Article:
– New radio access technologies for ultra-dense deployments: Exploiting centimeter wave and millimeter wave spectrum for ultra-dense high capacity scenarios, will require new radio interfaces that can take advantage of massive MIMO and beamforming techniques. Flexible air interfaces will be needed to handle the differing characteristics inherent in large frequency ranges. Significant effort needs to be put into channel measurements and modeling in those bands in order to understand the practical performance of millimeter wave bands. The reward will be contiguous carrier bandwidths of 1-2 GHz, for example.

– Optimized frame structure: Various future applications like vehicle-to-vehicle communication and the tactile Internet require minimal latency. Achieving radio latency values of one millisecond will require extremely small radio sub-frame lengths. In combination with flexible dynamic TDD, the bandwidth and power efficiency of the system can be optimized.

– Architectural evolution and multi-technology integration: 5G will provide high quality and consistent connectivity for people and things, creating the perception of infinite capacity. Therefore, the variety of solutions for the different 5G use cases and the multiple network layers will be combined with unified control of the network operation. Different radio access layers and technologies will tightly collaborate with each other and use cognitive capabilities and Software Defined Networks (SDN) technologies.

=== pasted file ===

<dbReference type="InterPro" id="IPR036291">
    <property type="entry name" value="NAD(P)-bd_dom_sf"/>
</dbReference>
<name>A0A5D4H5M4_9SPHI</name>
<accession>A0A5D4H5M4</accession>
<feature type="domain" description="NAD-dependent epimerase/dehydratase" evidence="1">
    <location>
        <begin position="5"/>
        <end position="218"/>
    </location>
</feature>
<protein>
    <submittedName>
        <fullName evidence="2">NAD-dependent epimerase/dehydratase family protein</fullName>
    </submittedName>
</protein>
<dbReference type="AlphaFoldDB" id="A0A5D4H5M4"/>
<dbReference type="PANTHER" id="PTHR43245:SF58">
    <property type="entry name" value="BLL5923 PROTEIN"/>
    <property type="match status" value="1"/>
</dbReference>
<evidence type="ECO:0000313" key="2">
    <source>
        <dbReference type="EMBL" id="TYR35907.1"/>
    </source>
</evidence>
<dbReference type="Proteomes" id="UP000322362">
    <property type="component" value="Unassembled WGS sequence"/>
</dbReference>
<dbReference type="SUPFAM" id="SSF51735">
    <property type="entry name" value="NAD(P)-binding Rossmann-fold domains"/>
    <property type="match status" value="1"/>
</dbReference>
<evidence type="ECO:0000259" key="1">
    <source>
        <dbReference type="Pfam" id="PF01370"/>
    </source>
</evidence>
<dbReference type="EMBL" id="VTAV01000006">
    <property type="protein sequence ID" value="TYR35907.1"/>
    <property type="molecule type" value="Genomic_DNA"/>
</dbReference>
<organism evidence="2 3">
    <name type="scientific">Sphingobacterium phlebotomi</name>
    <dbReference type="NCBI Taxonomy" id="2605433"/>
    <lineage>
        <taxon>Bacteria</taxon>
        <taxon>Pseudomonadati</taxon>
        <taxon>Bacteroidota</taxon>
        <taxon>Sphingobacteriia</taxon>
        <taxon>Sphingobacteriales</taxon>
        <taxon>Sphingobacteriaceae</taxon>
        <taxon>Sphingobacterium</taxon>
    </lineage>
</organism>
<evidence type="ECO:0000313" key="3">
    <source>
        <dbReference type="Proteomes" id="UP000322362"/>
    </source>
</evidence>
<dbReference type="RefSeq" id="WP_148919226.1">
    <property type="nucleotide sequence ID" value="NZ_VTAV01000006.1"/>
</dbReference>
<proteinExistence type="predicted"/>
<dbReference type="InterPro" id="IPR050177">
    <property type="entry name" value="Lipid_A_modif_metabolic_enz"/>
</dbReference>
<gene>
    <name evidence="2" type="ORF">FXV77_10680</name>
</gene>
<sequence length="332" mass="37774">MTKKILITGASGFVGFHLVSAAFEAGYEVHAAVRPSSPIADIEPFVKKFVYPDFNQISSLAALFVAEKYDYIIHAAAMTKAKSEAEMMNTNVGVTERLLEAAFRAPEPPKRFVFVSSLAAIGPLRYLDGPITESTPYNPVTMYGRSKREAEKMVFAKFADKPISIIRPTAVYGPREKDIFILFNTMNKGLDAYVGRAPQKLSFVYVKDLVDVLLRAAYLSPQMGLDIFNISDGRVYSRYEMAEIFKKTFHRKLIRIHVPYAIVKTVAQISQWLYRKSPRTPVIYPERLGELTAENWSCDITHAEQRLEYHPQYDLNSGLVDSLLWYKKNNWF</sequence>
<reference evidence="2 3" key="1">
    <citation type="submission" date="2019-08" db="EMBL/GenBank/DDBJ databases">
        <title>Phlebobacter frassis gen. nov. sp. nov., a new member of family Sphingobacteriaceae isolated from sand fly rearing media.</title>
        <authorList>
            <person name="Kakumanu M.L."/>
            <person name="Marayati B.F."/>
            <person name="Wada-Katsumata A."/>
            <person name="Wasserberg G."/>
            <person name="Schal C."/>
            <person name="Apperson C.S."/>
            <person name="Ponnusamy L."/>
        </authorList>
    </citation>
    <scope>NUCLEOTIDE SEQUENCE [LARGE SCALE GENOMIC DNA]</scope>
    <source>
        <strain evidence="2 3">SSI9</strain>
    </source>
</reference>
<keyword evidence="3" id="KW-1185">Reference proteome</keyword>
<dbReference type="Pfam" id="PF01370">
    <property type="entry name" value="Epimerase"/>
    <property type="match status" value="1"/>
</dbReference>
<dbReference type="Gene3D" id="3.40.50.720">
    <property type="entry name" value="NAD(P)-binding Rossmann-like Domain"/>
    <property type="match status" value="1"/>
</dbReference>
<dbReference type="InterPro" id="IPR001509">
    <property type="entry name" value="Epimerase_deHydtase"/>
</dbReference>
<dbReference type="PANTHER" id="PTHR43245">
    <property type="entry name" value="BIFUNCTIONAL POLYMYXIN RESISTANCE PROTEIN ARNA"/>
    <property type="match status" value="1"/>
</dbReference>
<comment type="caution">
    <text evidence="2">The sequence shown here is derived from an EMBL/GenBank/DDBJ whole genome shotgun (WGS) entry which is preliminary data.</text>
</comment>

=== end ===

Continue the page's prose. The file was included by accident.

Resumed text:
The advent of 5G will revolutionize the field of communications, bringing wireless experience to a completely new level. It will provide a wealth of features and services, making the world so connected that it could become a smaller place to live.